This photo show the wave form with a very small amplitude, almost like you are barely strumming the guitar
And with the amplitude turned up some more the wave takes more of a square wave shape but not quite there yet
With the amplitude in the middle, the wave is fairly square. All fuzz boxes have a square wave form
With the level of the wave form set kinda high, the corners of the wave get sharper 

Depending on what pickups you use and the dynamic of your playing style, the signal will get more distorted. The pictures above had the same gain setting but just with a different amplitude. 

The gain on this pedal is not too monstrous. But it does have a great tone to it. These next pictures will show the gain knob in its full spectrum with the amplitude on the function generator set the same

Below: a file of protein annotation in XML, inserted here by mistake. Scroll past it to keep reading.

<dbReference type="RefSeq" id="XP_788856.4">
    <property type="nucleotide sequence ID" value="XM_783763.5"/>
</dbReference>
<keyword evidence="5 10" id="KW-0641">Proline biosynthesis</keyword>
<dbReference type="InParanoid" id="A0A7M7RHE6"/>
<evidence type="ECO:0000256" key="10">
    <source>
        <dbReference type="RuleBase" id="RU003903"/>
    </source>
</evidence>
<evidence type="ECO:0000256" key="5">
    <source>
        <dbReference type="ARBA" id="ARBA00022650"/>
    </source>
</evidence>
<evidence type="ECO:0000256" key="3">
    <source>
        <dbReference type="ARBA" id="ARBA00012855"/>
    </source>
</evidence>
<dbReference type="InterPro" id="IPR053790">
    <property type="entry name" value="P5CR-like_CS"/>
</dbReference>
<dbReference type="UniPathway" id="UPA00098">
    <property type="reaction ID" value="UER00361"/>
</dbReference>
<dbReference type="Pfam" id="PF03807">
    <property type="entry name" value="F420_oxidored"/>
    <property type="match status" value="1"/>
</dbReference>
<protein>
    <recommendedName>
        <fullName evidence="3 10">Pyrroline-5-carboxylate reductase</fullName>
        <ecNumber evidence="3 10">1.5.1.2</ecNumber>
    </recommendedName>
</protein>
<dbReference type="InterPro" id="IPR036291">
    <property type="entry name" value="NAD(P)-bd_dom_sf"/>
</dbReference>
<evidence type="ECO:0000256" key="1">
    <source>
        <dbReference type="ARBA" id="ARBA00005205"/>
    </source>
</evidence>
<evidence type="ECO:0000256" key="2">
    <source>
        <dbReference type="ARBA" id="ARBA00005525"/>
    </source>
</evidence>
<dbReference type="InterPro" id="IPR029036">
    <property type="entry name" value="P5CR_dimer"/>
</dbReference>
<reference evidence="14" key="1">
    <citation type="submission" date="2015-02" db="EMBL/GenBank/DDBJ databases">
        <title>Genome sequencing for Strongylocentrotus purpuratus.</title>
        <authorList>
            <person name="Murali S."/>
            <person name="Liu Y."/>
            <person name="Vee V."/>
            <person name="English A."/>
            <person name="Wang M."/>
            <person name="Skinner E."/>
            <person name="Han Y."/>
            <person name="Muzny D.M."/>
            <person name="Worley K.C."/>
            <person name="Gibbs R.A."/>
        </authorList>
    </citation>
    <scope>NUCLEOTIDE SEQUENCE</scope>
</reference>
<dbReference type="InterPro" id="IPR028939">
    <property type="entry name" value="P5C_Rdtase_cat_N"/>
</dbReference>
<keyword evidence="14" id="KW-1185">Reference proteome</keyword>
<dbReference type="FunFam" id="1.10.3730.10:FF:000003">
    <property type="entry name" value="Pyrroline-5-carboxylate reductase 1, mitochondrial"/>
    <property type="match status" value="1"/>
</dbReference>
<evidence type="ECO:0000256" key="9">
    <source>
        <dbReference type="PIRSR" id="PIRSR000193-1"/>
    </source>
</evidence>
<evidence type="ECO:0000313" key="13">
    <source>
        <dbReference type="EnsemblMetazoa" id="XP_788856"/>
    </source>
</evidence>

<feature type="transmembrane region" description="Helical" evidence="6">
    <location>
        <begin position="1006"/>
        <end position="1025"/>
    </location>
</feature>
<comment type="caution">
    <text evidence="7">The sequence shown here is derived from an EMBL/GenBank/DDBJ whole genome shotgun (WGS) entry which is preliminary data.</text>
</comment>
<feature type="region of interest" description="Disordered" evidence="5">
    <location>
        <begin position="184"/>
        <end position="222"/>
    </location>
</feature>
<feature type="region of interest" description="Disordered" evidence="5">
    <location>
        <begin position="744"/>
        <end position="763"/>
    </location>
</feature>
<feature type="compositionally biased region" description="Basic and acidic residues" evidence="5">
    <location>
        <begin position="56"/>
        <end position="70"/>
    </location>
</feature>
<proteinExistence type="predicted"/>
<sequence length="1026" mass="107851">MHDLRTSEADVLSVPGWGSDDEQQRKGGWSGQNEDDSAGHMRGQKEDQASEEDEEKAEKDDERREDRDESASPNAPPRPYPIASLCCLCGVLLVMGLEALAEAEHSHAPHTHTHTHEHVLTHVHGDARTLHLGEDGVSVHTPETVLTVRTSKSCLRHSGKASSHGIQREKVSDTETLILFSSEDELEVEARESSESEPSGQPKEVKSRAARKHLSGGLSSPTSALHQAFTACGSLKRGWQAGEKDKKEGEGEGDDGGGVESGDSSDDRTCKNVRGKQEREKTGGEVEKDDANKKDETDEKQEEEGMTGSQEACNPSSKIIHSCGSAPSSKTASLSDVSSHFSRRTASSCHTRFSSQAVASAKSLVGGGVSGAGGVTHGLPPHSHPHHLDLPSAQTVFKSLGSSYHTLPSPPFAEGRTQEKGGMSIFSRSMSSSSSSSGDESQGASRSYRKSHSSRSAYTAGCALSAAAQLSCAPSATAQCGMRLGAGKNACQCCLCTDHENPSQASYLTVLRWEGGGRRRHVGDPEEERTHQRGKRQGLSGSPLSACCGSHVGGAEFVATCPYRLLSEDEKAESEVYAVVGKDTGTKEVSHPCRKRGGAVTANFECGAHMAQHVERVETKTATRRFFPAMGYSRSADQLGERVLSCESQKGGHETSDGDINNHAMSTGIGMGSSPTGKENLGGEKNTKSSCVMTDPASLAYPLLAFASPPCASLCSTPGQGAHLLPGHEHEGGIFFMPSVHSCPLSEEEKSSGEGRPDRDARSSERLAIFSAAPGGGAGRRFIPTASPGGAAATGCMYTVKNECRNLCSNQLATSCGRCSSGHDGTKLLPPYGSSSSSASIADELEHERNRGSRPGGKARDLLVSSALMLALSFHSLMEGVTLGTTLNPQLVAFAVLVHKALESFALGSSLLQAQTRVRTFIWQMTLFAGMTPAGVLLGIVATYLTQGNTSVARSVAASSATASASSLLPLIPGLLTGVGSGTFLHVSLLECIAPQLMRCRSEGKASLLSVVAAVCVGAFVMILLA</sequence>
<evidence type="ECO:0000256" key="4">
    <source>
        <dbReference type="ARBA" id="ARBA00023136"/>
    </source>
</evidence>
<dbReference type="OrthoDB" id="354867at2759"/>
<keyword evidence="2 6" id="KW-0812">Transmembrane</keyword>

Really pay attention to the corners of the wave.

This is my favourite setting. It gives a real nice crunch to your amp

The volume knob on this thing is incredible. It is really ear shattering it get's so loud.

This next photo is of the volume knob all the way up. The wave actually goes off the screen. You might be able to see the fait green lines near the top
To see the top of the wave, I had to switch the volts per division switch. So the scale of this smaller than the scale of the other pictures

I'm really glad I was able to do this. I learned a lot in the process. There is still a lot that is still confusion about audio electronics. But now I can say that I know how a CMOS hex inverter pushes the signal into overdrive to achieve a tube sound fuzz!

Sunday, 14 April 2013

Way Huge Red Llama build report